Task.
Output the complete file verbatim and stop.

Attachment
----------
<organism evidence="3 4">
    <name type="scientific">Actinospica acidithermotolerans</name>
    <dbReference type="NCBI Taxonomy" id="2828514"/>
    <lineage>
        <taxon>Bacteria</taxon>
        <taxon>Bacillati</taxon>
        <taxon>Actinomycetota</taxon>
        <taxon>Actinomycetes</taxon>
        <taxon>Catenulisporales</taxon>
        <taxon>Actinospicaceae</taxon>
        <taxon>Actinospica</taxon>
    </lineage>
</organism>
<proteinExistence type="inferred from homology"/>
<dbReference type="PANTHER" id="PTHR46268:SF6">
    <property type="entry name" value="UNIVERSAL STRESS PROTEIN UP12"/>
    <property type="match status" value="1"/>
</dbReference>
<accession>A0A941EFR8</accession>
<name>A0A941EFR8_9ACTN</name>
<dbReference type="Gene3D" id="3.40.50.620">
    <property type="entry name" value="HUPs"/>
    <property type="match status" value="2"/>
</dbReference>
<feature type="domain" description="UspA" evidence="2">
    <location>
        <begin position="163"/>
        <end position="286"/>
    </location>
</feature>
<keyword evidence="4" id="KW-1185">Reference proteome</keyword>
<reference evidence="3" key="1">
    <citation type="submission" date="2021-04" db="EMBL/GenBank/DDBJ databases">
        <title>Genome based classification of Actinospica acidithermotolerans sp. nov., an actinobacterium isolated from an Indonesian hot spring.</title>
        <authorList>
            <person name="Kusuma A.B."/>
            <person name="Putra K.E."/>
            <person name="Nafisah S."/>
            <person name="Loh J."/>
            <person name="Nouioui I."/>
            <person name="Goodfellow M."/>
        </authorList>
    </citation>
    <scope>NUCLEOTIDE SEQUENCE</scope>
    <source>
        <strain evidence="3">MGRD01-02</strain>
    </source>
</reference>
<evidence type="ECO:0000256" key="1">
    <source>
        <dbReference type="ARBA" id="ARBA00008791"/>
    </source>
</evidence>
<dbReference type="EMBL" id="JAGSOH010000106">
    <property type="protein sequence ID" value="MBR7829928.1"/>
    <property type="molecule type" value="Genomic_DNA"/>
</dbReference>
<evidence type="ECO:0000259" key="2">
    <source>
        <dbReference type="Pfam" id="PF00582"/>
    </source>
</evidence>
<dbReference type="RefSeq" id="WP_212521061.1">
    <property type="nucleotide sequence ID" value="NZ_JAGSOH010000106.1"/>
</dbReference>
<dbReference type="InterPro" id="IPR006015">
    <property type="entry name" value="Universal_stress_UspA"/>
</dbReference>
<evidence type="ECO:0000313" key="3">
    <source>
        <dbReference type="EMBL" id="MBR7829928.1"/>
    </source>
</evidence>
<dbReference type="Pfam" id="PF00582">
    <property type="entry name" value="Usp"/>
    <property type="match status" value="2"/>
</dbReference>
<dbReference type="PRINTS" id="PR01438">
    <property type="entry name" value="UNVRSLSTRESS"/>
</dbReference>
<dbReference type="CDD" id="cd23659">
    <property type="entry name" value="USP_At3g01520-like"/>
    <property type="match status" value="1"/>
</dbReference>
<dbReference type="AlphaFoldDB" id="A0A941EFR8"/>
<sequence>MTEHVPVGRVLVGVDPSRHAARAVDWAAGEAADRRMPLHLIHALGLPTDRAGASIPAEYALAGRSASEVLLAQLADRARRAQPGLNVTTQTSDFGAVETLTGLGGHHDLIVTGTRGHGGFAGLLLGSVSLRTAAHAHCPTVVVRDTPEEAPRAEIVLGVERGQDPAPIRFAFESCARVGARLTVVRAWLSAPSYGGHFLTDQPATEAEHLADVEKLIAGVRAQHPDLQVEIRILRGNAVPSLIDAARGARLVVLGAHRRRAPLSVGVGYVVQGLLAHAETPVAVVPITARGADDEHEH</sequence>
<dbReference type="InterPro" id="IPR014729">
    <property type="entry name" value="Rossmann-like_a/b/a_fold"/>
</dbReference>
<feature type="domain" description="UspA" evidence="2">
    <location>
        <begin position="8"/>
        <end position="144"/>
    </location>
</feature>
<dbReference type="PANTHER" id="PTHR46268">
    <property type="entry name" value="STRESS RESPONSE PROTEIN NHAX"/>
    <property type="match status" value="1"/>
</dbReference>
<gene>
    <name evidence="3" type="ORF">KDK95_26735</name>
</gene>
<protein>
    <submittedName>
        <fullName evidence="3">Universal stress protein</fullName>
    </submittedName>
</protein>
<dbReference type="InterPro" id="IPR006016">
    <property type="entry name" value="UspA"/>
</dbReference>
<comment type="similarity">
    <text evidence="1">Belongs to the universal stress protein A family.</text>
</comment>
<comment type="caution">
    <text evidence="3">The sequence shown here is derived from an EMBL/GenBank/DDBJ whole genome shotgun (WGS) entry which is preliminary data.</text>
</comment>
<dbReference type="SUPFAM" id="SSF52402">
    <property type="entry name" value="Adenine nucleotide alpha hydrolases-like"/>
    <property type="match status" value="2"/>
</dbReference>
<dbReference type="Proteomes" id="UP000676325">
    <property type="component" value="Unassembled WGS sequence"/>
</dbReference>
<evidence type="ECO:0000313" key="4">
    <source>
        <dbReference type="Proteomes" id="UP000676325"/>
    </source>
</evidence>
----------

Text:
<organism evidence="3 4">
    <name type="scientific">Actinospica acidithermotolerans</name>
    <dbReference type="NCBI Taxonomy" id="2828514"/>
    <lineage>
        <taxon>Bacteria</taxon>
        <taxon>Bacillati</taxon>
        <taxon>Actinomycetota</taxon>
        <taxon>Actinomycetes</taxon>
        <taxon>Catenulisporales</taxon>
        <taxon>Actinospicaceae</taxon>
        <taxon>Actinospica</taxon>
    </lineage>
</organism>
<proteinExistence type="inferred from homology"/>
<dbReference type="PANTHER" id="PTHR46268:SF6">
    <property type="entry name" value="UNIVERSAL STRESS PROTEIN UP12"/>
    <property type="match status" value="1"/>
</dbReference>
<accession>A0A941EFR8</accession>
<name>A0A941EFR8_9ACTN</name>
<dbReference type="Gene3D" id="3.40.50.620">
    <property type="entry name" value="HUPs"/>
    <property type="match status" value="2"/>
</dbReference>
<feature type="domain" description="UspA" evidence="2">
    <location>
        <begin position="163"/>
        <end position="286"/>
    </location>
</feature>
<keyword evidence="4" id="KW-1185">Reference proteome</keyword>
<reference evidence="3" key="1">
    <citation type="submission" date="2021-04" db="EMBL/GenBank/DDBJ databases">
        <title>Genome based classification of Actinospica acidithermotolerans sp. nov., an actinobacterium isolated from an Indonesian hot spring.</title>
        <authorList>
            <person name="Kusuma A.B."/>
            <person name="Putra K.E."/>
            <person name="Nafisah S."/>
            <person name="Loh J."/>
            <person name="Nouioui I."/>
            <person name="Goodfellow M."/>
        </authorList>
    </citation>
    <scope>NUCLEOTIDE SEQUENCE</scope>
    <source>
        <strain evidence="3">MGRD01-02</strain>
    </source>
</reference>
<evidence type="ECO:0000256" key="1">
    <source>
        <dbReference type="ARBA" id="ARBA00008791"/>
    </source>
</evidence>
<dbReference type="EMBL" id="JAGSOH010000106">
    <property type="protein sequence ID" value="MBR7829928.1"/>
    <property type="molecule type" value="Genomic_DNA"/>
</dbReference>
<evidence type="ECO:0000259" key="2">
    <source>
        <dbReference type="Pfam" id="PF00582"/>
    </source>
</evidence>
<dbReference type="RefSeq" id="WP_212521061.1">
    <property type="nucleotide sequence ID" value="NZ_JAGSOH010000106.1"/>
</dbReference>
<dbReference type="InterPro" id="IPR006015">
    <property type="entry name" value="Universal_stress_UspA"/>
</dbReference>
<evidence type="ECO:0000313" key="3">
    <source>
        <dbReference type="EMBL" id="MBR7829928.1"/>
    </source>
</evidence>
<dbReference type="Pfam" id="PF00582">
    <property type="entry name" value="Usp"/>
    <property type="match status" value="2"/>
</dbReference>
<dbReference type="PRINTS" id="PR01438">
    <property type="entry name" value="UNVRSLSTRESS"/>
</dbReference>
<dbReference type="CDD" id="cd23659">
    <property type="entry name" value="USP_At3g01520-like"/>
    <property type="match status" value="1"/>
</dbReference>
<dbReference type="AlphaFoldDB" id="A0A941EFR8"/>
<sequence>MTEHVPVGRVLVGVDPSRHAARAVDWAAGEAADRRMPLHLIHALGLPTDRAGASIPAEYALAGRSASEVLLAQLADRARRAQPGLNVTTQTSDFGAVETLTGLGGHHDLIVTGTRGHGGFAGLLLGSVSLRTAAHAHCPTVVVRDTPEEAPRAEIVLGVERGQDPAPIRFAFESCARVGARLTVVRAWLSAPSYGGHFLTDQPATEAEHLADVEKLIAGVRAQHPDLQVEIRILRGNAVPSLIDAARGARLVVLGAHRRRAPLSVGVGYVVQGLLAHAETPVAVVPITARGADDEHEH</sequence>
<dbReference type="InterPro" id="IPR014729">
    <property type="entry name" value="Rossmann-like_a/b/a_fold"/>
</dbReference>
<feature type="domain" description="UspA" evidence="2">
    <location>
        <begin position="8"/>
        <end position="144"/>
    </location>
</feature>
<dbReference type="PANTHER" id="PTHR46268">
    <property type="entry name" value="STRESS RESPONSE PROTEIN NHAX"/>
    <property type="match status" value="1"/>
</dbReference>
<gene>
    <name evidence="3" type="ORF">KDK95_26735</name>
</gene>
<protein>
    <submittedName>
        <fullName evidence="3">Universal stress protein</fullName>
    </submittedName>
</protein>
<dbReference type="InterPro" id="IPR006016">
    <property type="entry name" value="UspA"/>
</dbReference>
<comment type="similarity">
    <text evidence="1">Belongs to the universal stress protein A family.</text>
</comment>
<comment type="caution">
    <text evidence="3">The sequence shown here is derived from an EMBL/GenBank/DDBJ whole genome shotgun (WGS) entry which is preliminary data.</text>
</comment>
<dbReference type="SUPFAM" id="SSF52402">
    <property type="entry name" value="Adenine nucleotide alpha hydrolases-like"/>
    <property type="match status" value="2"/>
</dbReference>
<dbReference type="Proteomes" id="UP000676325">
    <property type="component" value="Unassembled WGS sequence"/>
</dbReference>
<evidence type="ECO:0000313" key="4">
    <source>
        <dbReference type="Proteomes" id="UP000676325"/>
    </source>
</evidence>